A reticule by any other name spans the centuries

  • Friday, April 11, 2014

Elizabeth Bennett, Jane Eyre and Scarlett O’Hara all carried reticules. These small, pouch-like bags were often made of net, beaded, closed and carried by drawstrings. In those days they contained such things as snuff-boxes, a sweet note or love letter known as a billet-doux, handkerchiefs, fans, prayer-books, and bon-bons.

These personal carriers go back and beyond the fictional ladies. Egyptian hieroglyphics show men wearing purses around the waist. African priests carried beaded bags. As time went on purses grew in number and style and were made of such things as canvass, quilts and fake reptile skins. About the time Summerville was settled, Thierry Hermes and Louis Vuitton began their leather designs. These and others morphed into fashion statements and go by many names: pocketbooks, clutches, shoulder bags, pouches, dotty bags, pochettes, and the hands-free fanny pack. The latter are also known as belt packs, belly bags, hip sacks, waist bags and my favorite – bum bags. Many of these were in evidence as I plied the Flowertown Festival pathways last weekend. Plied them, I might add, toddling along lugging my usual shoulder bag. How can anyone go shopping or anywhere else for that matter with any of those tiny models?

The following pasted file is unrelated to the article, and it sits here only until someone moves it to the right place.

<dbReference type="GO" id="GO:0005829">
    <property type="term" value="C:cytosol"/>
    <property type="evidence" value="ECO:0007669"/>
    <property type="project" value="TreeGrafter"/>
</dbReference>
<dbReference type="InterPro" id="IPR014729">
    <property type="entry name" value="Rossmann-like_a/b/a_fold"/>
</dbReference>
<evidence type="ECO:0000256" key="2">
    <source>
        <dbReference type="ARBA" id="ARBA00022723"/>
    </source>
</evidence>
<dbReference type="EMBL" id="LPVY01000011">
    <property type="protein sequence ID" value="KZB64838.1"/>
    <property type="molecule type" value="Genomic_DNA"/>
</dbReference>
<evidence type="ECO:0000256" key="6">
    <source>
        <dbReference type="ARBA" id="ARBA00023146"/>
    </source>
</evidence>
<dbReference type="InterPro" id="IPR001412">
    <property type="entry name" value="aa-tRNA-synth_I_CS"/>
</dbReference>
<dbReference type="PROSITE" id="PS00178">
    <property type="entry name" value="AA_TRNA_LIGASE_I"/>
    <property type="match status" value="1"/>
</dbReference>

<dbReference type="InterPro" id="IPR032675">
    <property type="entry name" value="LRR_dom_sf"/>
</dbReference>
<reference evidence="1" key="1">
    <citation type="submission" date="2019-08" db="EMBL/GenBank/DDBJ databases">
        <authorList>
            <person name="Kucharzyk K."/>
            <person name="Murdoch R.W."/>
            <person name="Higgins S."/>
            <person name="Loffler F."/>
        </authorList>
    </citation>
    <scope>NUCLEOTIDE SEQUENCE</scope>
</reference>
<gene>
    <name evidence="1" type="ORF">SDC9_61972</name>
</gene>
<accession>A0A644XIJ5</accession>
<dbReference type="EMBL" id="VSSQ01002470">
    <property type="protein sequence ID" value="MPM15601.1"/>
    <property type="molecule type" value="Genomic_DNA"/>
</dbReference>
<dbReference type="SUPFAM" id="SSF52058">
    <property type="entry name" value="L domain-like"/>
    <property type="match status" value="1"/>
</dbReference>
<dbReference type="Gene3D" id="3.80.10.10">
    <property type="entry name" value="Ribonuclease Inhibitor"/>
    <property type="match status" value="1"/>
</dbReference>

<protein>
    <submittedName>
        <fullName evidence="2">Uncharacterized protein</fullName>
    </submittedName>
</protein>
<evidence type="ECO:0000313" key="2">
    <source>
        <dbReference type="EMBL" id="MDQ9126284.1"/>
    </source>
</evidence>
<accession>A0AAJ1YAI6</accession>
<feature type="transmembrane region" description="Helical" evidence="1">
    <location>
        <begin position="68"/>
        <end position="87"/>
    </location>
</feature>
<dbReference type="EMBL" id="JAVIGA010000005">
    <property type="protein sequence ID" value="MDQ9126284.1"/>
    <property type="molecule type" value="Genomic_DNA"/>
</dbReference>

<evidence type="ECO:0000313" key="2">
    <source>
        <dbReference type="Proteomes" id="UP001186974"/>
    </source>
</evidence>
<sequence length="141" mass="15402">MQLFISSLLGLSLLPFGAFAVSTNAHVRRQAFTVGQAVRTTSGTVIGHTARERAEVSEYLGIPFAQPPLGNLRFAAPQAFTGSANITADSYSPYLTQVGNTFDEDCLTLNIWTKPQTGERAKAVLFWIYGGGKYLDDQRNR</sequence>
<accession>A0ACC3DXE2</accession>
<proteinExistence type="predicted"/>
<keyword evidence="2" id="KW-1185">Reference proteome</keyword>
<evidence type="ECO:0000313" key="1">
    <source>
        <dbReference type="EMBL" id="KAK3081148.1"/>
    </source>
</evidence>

My sister-in-law Jeannette carries a seriously slim bag about the size of a saucer hung by a thin leather strap. This accompanies her on trips she takes with my brother Mike. When I asked how she manages with this miniscule purse, she floored me by replying that it held her passport and her credit card – and “what else do I need?” (Easy for her to say. She of the naturally curly hair and red lips!) In the interest of full disclosure, she sometimes wears cargo pants with a myriad of zippered pockets!

I remember my first – and only – tiny pocketbook. It was my fourth birthday present to go with my new white patent leather Mary Janes. It had an envelope closure and a small strap that just fit over my wrist. After that I lept directly to a variety of shoulder models.

In what else could I cosset my makeup (and the older I get the more I need); wallet and checkbook; small flashlight; umbrella; tissues; mints; pills; comb and small hair spray; eye glass cleaner; notebook (the paper kind with ring binder holes); sunglasses with case; phone and keys. I have about 20 of the latter, many of which I can’t remember what there’re for but am afraid to eliminate.

Worse than that, I have several shoulder bags. I come from the generation that believed one should coordinate outfits. Thus I have shades of brown, green, red, blue, black and white shoulder bags. The biggest problem I have with these is that every time I change colors I always leave something out – something I really need.

I’ve tried to downsize into a smaller purse, but then I can’t fit all of my indispensables. I’m currently carrying a one-bag-fits-all style. It’s a café au lait crocheted number with the apt brand name of “the sak.” It’s relatively light weight and contains zippered pockets. Most of the time now, I stick with this design, but of course the more I fill it the heavier it gets.

Don’t tell anybody I said so, but that reticule – complete with a billet doux or two – might not have been such a bad idea after all.

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